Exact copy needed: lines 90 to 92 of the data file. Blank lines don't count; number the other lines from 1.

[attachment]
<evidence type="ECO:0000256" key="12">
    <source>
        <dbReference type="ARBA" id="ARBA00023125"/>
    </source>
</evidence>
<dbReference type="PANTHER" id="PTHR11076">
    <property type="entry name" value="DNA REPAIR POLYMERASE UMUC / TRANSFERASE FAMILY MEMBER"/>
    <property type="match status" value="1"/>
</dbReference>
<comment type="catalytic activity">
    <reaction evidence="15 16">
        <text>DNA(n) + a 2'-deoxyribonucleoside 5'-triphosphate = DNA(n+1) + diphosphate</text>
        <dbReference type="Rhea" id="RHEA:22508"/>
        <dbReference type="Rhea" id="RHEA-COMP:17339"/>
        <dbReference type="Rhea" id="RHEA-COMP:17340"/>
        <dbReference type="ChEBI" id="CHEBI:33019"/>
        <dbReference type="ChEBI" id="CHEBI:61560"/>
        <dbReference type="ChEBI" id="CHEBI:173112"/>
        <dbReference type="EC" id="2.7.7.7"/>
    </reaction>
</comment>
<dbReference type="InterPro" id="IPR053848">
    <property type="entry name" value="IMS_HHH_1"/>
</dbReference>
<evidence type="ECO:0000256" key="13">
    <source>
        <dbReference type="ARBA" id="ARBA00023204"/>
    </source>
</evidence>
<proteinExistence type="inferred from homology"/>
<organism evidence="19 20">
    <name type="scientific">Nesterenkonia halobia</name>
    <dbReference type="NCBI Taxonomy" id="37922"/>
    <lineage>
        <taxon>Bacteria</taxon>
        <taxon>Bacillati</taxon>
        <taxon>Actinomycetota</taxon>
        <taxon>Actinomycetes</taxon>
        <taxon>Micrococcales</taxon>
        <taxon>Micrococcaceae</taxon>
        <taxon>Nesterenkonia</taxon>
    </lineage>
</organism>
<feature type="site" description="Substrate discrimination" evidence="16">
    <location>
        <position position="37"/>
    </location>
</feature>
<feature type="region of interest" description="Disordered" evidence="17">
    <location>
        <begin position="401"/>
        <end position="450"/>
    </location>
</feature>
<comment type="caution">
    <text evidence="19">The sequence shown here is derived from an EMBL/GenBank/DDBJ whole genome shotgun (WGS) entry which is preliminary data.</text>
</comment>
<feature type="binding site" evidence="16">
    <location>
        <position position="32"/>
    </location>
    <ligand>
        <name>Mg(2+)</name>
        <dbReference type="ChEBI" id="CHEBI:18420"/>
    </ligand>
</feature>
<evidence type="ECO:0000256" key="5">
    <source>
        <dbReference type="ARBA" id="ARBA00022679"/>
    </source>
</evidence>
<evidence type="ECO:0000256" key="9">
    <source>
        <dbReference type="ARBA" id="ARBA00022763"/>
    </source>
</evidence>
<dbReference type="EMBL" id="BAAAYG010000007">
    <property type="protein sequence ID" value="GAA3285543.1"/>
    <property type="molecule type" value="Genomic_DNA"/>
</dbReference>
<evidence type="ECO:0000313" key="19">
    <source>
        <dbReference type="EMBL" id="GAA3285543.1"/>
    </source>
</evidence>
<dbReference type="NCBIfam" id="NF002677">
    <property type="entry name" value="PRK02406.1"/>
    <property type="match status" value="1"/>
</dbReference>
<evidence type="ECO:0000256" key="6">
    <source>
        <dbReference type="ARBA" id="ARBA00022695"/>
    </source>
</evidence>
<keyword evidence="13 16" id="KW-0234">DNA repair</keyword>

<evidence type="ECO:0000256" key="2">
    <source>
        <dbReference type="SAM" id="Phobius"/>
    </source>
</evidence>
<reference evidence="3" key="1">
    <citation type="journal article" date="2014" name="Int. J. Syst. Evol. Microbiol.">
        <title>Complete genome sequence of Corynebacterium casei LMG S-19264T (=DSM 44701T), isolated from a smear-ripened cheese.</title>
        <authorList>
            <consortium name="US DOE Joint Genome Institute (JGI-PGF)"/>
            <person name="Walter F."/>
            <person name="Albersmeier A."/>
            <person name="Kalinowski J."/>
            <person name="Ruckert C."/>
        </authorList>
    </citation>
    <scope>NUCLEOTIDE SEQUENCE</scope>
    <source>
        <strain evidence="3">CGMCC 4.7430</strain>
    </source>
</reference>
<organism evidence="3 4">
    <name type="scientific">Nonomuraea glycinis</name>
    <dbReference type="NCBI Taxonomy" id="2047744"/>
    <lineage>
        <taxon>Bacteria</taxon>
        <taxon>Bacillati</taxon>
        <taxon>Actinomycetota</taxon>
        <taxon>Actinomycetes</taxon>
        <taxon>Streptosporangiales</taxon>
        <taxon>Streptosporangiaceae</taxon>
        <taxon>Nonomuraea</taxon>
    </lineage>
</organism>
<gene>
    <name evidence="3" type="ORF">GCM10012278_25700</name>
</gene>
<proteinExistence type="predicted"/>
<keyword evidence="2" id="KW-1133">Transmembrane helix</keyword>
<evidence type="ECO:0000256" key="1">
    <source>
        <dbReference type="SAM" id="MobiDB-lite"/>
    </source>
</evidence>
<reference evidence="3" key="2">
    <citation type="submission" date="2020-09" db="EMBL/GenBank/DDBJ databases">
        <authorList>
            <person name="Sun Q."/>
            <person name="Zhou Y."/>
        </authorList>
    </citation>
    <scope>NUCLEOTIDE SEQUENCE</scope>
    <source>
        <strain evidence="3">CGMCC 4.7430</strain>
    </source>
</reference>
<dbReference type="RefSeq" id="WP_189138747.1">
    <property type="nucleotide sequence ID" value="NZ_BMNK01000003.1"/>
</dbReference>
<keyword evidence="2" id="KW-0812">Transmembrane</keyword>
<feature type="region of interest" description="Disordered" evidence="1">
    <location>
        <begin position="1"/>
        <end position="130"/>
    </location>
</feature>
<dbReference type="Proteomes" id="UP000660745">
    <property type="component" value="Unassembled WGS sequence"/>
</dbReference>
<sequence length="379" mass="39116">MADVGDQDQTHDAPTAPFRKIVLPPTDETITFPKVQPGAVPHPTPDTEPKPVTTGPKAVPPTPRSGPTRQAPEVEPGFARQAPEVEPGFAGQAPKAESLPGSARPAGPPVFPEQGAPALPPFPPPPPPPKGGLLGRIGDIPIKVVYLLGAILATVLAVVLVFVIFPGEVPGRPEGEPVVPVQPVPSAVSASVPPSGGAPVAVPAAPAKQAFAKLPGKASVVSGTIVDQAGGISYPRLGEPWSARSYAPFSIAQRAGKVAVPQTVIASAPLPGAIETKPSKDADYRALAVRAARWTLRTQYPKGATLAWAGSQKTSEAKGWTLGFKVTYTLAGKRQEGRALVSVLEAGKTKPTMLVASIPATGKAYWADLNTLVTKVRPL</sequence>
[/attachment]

<evidence type="ECO:0000256" key="6">
    <source>
        <dbReference type="ARBA" id="ARBA00022695"/>